As my work ultrastructural on retinal degeneration progressed, my interests came to include the receptors and their first order synaptic connections in the visual system. Developmental aspects of structure and function of ectopic eyes from transplanted imaginal disks in flies were pursued in collaboration with P. Sivasubramanian in New Brunswick. The development, structure and function of extra eyes in the extra eye mutant of Drosophila was pursued with David Marcey, then a graduate student at the University of Utah. Some unique attributes of the first order synaptic area in Drosophila's compound eye, the capitate projections, were investigated with the late Prof Stanley D Carlson (Department of Entomology and Neuroscience Program, University of Wisconsin- Madison). A major electron micrographic investigation of the simple eyes (ocelli) of Drosophila was undertaken in my laboratory with my electron microscope technician, Mr. Randall Sapp. Several visual transduction mutants, as well as several ocellar structural mutants were investigated; the latter class included rdo (reduced ocelli), ocelliless and glass (gl being called none = no ocelli narrow eyes at that time). An interesting observation was the feedback synapse of the ocellar ganglion. Work with Prof Wendi Neckameyer and Prof Janis O’Donnell shows that dopamine, best known as a neurotransmitter, is important in development of functional first order visual synapses in Drosophila.

Selected publications on receptor-synaptic function and development:

Sivasubramanian, P. and Stark, W.S. Photoreceptor properties of an ectopic eye in the fleshfly, Sarcophaga bullata. Experientia, 1980, 36, 993-994.

Sivasubramanian, P. and Stark, W. S. Development of visual sensitivity in the fly Sarcophaga bullata. Experientia, 1983, 39, 318-320.

Marcey, D. and Stark, W.S. The morphology, physiology and neural projections of supernumerary compound eyes in Drosophila melanogaster. Developmental Biology, l985, l07, l80-l97. PubMed

Stark, W.S. and Carlson, S.D. Ultrastructure and functional evaluation of capitate projections in dipteran optic neuropil.
Cell and Tissue Research, 1986, 246, 481-486. PubMed

Stark, W.S., Sapp, R. and Carlson, S.D. Ultrastructure of the ocellar visual system in normal and mutant Drosophila melanogaster. Journal of Neurogenetics, 1989a, 5, 127-153. PubMed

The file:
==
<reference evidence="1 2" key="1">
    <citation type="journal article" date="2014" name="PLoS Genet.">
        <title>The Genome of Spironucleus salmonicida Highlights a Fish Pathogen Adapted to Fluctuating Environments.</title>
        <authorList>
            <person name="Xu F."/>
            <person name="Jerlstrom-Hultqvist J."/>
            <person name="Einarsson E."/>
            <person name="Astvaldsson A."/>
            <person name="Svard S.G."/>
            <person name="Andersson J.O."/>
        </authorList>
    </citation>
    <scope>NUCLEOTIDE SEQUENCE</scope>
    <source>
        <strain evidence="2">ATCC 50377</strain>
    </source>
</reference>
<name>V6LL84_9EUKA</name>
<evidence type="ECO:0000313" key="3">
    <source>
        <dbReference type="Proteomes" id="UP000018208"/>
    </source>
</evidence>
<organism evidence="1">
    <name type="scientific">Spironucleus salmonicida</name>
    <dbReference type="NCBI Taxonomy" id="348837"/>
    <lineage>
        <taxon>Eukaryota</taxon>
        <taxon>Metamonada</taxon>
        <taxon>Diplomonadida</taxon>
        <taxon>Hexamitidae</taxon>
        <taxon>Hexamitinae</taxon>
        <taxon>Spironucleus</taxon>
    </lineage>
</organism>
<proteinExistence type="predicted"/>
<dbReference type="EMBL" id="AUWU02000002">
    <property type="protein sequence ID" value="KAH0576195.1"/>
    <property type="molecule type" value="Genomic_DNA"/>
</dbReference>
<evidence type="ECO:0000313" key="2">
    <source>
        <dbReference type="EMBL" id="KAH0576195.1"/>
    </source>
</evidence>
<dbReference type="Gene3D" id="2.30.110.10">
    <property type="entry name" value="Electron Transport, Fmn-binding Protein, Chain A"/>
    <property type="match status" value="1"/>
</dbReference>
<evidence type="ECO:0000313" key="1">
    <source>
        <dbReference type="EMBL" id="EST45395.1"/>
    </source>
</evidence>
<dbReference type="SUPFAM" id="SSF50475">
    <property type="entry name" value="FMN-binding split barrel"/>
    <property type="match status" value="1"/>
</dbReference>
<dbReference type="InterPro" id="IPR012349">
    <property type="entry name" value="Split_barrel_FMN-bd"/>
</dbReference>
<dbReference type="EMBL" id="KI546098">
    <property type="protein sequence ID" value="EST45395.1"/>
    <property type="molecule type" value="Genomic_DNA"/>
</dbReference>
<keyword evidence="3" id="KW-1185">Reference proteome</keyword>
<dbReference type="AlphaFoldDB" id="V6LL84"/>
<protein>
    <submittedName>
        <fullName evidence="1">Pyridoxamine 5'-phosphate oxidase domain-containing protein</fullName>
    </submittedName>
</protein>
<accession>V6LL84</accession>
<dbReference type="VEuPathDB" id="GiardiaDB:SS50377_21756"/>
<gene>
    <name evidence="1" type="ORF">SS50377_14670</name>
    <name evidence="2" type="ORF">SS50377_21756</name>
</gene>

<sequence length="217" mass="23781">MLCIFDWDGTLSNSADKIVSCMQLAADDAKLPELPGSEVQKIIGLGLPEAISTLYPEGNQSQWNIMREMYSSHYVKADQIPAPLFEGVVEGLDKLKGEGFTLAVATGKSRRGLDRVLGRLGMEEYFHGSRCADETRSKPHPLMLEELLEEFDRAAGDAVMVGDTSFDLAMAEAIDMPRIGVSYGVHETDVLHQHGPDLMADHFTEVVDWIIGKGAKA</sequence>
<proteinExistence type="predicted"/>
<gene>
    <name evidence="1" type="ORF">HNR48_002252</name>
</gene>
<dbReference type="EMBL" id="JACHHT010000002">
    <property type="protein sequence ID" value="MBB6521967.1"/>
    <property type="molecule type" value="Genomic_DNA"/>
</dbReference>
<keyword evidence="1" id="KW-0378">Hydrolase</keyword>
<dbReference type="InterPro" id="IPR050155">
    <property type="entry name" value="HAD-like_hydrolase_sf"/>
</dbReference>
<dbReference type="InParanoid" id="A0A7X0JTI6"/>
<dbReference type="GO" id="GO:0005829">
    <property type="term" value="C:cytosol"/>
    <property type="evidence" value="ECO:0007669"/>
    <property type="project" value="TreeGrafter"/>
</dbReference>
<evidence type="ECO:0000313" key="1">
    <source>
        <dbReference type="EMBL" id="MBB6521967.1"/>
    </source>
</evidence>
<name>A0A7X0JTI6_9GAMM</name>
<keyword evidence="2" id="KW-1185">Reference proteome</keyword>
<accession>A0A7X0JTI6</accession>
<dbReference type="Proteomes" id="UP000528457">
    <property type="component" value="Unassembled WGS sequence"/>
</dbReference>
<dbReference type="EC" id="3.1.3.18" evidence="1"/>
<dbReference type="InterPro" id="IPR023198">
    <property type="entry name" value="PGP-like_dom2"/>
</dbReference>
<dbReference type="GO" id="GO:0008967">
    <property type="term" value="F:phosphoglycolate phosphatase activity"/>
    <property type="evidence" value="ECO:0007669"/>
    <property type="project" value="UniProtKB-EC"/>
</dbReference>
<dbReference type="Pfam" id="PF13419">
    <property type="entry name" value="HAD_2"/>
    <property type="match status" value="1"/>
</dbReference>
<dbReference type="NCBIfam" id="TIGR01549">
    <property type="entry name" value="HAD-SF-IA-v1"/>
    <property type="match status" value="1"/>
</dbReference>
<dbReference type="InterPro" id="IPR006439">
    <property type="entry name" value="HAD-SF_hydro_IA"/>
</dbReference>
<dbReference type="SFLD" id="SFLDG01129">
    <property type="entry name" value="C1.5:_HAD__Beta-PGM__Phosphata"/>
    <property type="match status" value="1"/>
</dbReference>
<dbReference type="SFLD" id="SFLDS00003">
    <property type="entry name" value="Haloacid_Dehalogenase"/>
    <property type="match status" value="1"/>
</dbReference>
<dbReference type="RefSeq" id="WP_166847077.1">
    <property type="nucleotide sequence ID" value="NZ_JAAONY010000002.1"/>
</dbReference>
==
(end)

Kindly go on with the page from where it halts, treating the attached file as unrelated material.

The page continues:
Stark, W.S., Sapp, R., and Carlson, S.D. Photoreceptor maintenance and degeneration in the norpA (no receptor potential-A) mutant of Drosophila melanogaster. Journal of Neurogenetics, 1989b, 5, 49-59. PubMed

Zinkl, G., Maier, L., Studer, K., Sapp, R., Chen, D.-M., Stark, W. S. Microphotometric, ultrastructural and electrophysiological analyses of light dependent processes on visual receptors in white-eyed wild-type and norpA (no receptor potential) mutant Drosophila. Visual Neuroscience, 1990, 5, 429-439. PubMed

 

Stark, W.S. and Carlson, S. D. Comparison of the surfaces of glnone's ocelli and compound eyes with those of several other glass alleles. Drosophila Information Service 1991, 70, 217-219.

 

Neckameyer, W., O'Donnell, J., Huang, Z., Stark, W. Dopamine and sensory tissue development in Drosophila melanogaster. J. Neurobiology, 2001, 47, 280-294. PubMed. View the pdf file

 

A relevant research note:

 

Juang, J.-L., Stark, W. S., Carlson, S. D. Scanning electron microscopy of the retina of Drosophila. Drosophila Information Service 1994, 75, 104-105

Figures

 

A distal TEM section of an ommatidium showing R1-6 and R7.

 

TEM showing proximal retina with underlying basement membrane, monopolar neurons of lamina ganglionaris (first optic neuropil) (bottom), and two pseudocartridges (axons from individual ommatidia) (between).

 

Low power TEM of lamina ganglionaris (first optic neuropil). Proximal retina (top). Chiasm to medulla (second optic neuropil, bottom). Lamina is distinctly subdivided into optic cartridges. Note the second order monopolar neurons distal to the neuropil.

 

Serial section analysis was used for the Stark and Carlson 1986 studies. The top shows an SEM of a formvar-coated slot grid with a ribbon of fly head sections while the bottom shows a higher power phase contrast light micrograph of a few sections in the ribbon

 

A plate showing lack of photoreceptors in glass compound eye, fairly normal distal optics, but some receptor axons and synapses (Stark et al., 1989a, c.f. Stark and Carlson 1991)

A high power scanning electron micrograph (SEM) of the surface of the Drosophila compound eye. Note that each facet is rough because of "corneal nipples" that serve as an antireflection coating.

A micrograph from Stark et al., 1989a, showing feed-forward and feedback synapses between receptor and interneuron in the ocellar visual system

A scanning electron micrograph (SEM) of a fracture through the Drosophila compound eye showing basement membrane through which axons project to lamina ganglionaris (see Juang et al.)

Light micrograph (left) and scanning electron micrograph (right) of extra eye (ee) (related to Marcey and Stark, 1985)

 

An electron micrograph showing normal T-bar synapses in norpA (from Stark et al., 1989b); the evidence that these synapses work is discussed elsewhere (Zinkl et al., 1990)


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